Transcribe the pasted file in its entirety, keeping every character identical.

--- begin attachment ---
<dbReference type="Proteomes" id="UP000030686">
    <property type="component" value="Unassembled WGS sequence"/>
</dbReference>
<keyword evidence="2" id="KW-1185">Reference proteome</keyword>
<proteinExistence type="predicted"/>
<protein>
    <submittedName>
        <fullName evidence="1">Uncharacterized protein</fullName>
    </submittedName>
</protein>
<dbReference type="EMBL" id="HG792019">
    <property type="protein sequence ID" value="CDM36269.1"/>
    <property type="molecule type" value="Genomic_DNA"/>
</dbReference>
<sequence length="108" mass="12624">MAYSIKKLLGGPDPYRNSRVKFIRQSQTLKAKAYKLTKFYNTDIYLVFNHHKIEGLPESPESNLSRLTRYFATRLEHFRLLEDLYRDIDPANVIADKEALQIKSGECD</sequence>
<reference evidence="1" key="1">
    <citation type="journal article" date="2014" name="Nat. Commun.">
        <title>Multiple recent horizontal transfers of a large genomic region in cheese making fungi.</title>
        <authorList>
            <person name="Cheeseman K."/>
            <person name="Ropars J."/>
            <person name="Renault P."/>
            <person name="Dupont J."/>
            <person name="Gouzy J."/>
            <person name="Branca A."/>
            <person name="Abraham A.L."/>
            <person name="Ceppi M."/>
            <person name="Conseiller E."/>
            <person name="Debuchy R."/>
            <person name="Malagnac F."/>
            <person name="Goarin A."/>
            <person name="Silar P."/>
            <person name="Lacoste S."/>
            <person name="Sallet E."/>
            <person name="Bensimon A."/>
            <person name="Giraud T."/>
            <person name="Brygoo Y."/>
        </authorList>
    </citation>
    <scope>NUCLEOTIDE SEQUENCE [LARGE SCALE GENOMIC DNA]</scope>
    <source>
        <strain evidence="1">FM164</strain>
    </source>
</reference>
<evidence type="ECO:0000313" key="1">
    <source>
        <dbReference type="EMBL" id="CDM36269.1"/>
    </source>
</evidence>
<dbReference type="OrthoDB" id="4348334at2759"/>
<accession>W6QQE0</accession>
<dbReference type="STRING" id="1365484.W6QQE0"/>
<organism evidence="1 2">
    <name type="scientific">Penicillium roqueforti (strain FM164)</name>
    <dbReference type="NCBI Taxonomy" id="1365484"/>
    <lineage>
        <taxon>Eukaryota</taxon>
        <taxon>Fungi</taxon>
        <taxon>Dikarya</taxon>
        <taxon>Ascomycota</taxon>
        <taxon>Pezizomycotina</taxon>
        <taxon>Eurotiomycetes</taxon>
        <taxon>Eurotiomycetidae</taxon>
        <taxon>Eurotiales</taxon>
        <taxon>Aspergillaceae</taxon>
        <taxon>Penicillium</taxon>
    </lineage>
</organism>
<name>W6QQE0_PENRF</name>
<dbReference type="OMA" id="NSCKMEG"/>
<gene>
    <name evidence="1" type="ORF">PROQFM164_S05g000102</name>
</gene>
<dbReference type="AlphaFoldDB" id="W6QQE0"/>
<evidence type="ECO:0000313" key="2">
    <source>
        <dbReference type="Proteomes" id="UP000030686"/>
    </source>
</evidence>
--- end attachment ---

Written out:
<dbReference type="Proteomes" id="UP000030686">
    <property type="component" value="Unassembled WGS sequence"/>
</dbReference>
<keyword evidence="2" id="KW-1185">Reference proteome</keyword>
<proteinExistence type="predicted"/>
<protein>
    <submittedName>
        <fullName evidence="1">Uncharacterized protein</fullName>
    </submittedName>
</protein>
<dbReference type="EMBL" id="HG792019">
    <property type="protein sequence ID" value="CDM36269.1"/>
    <property type="molecule type" value="Genomic_DNA"/>
</dbReference>
<sequence length="108" mass="12624">MAYSIKKLLGGPDPYRNSRVKFIRQSQTLKAKAYKLTKFYNTDIYLVFNHHKIEGLPESPESNLSRLTRYFATRLEHFRLLEDLYRDIDPANVIADKEALQIKSGECD</sequence>
<reference evidence="1" key="1">
    <citation type="journal article" date="2014" name="Nat. Commun.">
        <title>Multiple recent horizontal transfers of a large genomic region in cheese making fungi.</title>
        <authorList>
            <person name="Cheeseman K."/>
            <person name="Ropars J."/>
            <person name="Renault P."/>
            <person name="Dupont J."/>
            <person name="Gouzy J."/>
            <person name="Branca A."/>
            <person name="Abraham A.L."/>
            <person name="Ceppi M."/>
            <person name="Conseiller E."/>
            <person name="Debuchy R."/>
            <person name="Malagnac F."/>
            <person name="Goarin A."/>
            <person name="Silar P."/>
            <person name="Lacoste S."/>
            <person name="Sallet E."/>
            <person name="Bensimon A."/>
            <person name="Giraud T."/>
            <person name="Brygoo Y."/>
        </authorList>
    </citation>
    <scope>NUCLEOTIDE SEQUENCE [LARGE SCALE GENOMIC DNA]</scope>
    <source>
        <strain evidence="1">FM164</strain>
    </source>
</reference>
<evidence type="ECO:0000313" key="1">
    <source>
        <dbReference type="EMBL" id="CDM36269.1"/>
    </source>
</evidence>
<dbReference type="OrthoDB" id="4348334at2759"/>
<accession>W6QQE0</accession>
<dbReference type="STRING" id="1365484.W6QQE0"/>
<organism evidence="1 2">
    <name type="scientific">Penicillium roqueforti (strain FM164)</name>
    <dbReference type="NCBI Taxonomy" id="1365484"/>
    <lineage>
        <taxon>Eukaryota</taxon>
        <taxon>Fungi</taxon>
        <taxon>Dikarya</taxon>
        <taxon>Ascomycota</taxon>
        <taxon>Pezizomycotina</taxon>
        <taxon>Eurotiomycetes</taxon>
        <taxon>Eurotiomycetidae</taxon>
        <taxon>Eurotiales</taxon>
        <taxon>Aspergillaceae</taxon>
        <taxon>Penicillium</taxon>
    </lineage>
</organism>
<name>W6QQE0_PENRF</name>
<dbReference type="OMA" id="NSCKMEG"/>
<gene>
    <name evidence="1" type="ORF">PROQFM164_S05g000102</name>
</gene>
<dbReference type="AlphaFoldDB" id="W6QQE0"/>
<evidence type="ECO:0000313" key="2">
    <source>
        <dbReference type="Proteomes" id="UP000030686"/>
    </source>
</evidence>